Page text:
Benzodiazepine Use in Pregnancy Tied to Miscarriage Risk

Derick Alison
Derick Alison
7 Min Read

Benzodiazepine use during pregnancy was associated with an increased risk of miscarriage, according to a nationwide study in Taiwan.

The population-based, case-time-control study of more than 3 million pregnancies found that benzodiazepine use was linked with a 69% increased risk of miscarriage (95% CI 1.52-1.87), according to Fei-Yuan Hsiao, PhD, of National Taiwan University in Taipei, and colleagues.

The increased risk was present for both long-acting (OR 1.67, 95% CI 1.44-1.93) and short-acting (OR 1.66, 95% CI 1.47-1.87) benzodiazepines, they reported in JAMA Psychiatry.

“The research underscores the need for careful consideration of the risks and benefits when prescribing benzodiazepines to pregnant women,” Hsiao told MedPage Today in an email.

“Healthcare providers should be aware of the potential increased risk of miscarriage and discuss this with patients who rely on benzodiazepines,” Hsiao added. “The decision to prescribe benzodiazepines should involve a thorough evaluation of the potential risks to the fetus and benefits to the mother and their offspring.”

The researchers said their findings were consistent with a recent meta-analysis of data from five studies that showed a significant association between benzodiazepine use during pregnancy and miscarriage risk (OR 1.86, 95% CI 1.43-2.42), and a U.K.-based study that showed benzodiazepine use in early pregnancy carried a 60% higher risk of miscarriage.

Still, those studies had limitations, so Hsiao and colleagues conducted the first analysis that used a case-time-control design to account for time-invariant confounders such as genetic and sociodemographic factors. “By design, our case-time-control study eliminates the biasing effect of unmeasured confounding factors in situations where exposure varies over time,” they wrote.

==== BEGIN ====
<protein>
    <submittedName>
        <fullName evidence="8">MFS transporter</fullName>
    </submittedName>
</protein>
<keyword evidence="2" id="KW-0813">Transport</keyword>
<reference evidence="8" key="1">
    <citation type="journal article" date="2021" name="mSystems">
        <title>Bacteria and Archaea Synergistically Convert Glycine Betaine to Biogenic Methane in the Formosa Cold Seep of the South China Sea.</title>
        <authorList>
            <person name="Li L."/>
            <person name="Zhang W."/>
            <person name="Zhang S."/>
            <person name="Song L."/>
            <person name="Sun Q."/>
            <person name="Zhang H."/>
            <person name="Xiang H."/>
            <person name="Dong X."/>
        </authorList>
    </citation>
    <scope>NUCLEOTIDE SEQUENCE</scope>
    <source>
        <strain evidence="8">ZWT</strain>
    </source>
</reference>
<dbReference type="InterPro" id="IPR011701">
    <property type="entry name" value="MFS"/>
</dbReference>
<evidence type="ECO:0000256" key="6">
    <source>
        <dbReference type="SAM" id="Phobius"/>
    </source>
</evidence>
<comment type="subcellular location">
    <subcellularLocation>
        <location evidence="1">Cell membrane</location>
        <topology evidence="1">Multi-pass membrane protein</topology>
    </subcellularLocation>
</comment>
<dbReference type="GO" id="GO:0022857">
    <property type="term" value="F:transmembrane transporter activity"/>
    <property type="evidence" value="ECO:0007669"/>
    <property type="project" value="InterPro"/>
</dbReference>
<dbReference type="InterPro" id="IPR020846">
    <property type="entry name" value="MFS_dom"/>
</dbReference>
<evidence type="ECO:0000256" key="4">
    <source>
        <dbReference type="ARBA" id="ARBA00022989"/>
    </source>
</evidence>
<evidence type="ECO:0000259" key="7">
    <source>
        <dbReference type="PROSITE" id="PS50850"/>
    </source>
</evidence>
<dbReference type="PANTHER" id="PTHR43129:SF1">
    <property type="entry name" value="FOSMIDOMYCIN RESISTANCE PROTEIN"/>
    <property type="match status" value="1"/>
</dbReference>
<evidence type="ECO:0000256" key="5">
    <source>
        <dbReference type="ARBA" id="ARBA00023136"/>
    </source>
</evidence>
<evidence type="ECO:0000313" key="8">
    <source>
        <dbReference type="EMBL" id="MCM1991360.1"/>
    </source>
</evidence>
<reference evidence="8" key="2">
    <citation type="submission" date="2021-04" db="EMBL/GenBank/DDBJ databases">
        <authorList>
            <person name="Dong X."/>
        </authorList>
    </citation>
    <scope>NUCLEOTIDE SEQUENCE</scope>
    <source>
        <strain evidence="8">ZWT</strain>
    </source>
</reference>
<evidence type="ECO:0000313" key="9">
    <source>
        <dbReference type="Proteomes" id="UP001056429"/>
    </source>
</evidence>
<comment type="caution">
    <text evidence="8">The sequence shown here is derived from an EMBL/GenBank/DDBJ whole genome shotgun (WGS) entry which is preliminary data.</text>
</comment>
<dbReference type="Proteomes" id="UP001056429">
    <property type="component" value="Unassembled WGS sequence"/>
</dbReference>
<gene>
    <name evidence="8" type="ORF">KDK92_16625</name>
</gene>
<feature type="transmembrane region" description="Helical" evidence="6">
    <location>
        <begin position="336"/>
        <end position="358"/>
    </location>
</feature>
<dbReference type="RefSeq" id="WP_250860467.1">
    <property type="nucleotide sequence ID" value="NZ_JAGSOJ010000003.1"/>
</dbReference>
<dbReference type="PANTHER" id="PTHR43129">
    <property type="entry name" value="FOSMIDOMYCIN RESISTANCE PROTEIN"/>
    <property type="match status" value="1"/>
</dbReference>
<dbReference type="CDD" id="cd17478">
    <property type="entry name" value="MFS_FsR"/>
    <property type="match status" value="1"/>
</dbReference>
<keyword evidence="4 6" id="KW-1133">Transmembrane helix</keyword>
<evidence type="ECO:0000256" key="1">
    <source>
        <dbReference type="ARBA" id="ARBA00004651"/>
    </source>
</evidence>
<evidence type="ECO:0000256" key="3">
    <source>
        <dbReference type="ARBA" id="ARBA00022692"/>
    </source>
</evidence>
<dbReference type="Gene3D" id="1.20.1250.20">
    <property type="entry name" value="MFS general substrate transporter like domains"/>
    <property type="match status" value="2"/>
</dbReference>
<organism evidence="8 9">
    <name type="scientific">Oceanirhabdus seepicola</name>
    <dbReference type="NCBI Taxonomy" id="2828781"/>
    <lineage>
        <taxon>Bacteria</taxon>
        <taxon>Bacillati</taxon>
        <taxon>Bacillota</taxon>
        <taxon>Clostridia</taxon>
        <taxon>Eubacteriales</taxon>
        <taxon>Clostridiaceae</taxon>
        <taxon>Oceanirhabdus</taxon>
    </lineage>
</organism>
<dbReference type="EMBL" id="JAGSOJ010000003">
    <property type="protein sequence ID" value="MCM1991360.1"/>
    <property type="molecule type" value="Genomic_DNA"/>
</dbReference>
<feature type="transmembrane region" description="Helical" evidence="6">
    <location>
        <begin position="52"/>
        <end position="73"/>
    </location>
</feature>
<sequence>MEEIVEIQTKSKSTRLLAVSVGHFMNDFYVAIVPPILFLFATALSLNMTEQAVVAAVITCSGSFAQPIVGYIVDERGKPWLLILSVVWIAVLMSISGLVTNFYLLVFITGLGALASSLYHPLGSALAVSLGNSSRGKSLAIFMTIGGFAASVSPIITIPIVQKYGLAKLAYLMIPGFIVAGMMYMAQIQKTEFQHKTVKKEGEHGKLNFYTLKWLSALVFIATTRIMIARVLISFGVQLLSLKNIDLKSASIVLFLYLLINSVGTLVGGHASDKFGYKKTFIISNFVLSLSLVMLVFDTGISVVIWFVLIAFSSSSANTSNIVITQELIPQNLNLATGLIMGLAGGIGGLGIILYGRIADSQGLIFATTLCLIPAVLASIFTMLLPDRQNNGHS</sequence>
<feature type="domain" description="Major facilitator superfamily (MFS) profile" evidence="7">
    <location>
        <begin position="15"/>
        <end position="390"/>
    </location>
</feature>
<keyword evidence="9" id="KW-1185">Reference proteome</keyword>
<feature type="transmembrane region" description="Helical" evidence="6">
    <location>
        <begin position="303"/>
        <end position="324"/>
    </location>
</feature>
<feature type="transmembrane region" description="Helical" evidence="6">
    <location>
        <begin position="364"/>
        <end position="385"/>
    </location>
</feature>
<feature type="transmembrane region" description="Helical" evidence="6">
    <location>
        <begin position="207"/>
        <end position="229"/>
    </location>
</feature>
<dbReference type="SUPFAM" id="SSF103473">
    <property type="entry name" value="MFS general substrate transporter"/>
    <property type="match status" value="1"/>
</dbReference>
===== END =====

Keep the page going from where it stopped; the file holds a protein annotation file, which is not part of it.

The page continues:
They used Taiwan’s National Birth Certificate Application database and its National Health Insurance database to identify pregnancies that resulted in miscarriage from 2004 to 2018. Cases were matched with controls based on exposure time-trends and disease risk scores.

Of the 3,067,122 pregnancies among 1,957,601 women (mean age 30.61 years), 136,134 (4.4%) resulted in miscarriage.

Benzodiazepine use was defined as receiving at least one prescription during a risk period (1 to 28 days before miscarriage) or two reference periods (31 to 58 days and 181 to 208 days before the last menstrual period).

In addition to the main findings, Hsiao and colleagues revealed the increased risk of miscarriage was consistent across a range of subgroup and sensitivity analyses.

In subgroup analyses, risk varied by the type of benzodiazepine, with the highest risk seen for fludiazepam (OR 2.52, 95% CI 1.89-3.36) and lowest for alprazolam (OR 1.39, 95% CI 1.17-1.66). Other commonly used benzodiazepines were also associated with a higher risk of miscarriage, including diazepam (OR 1.69, 95% CI 1.31-2.19), lorazepam (OR 1.42, 95% CI 1.13-1.79), and oxazolam (OR 1.54, 95% CI 1.27-1.86).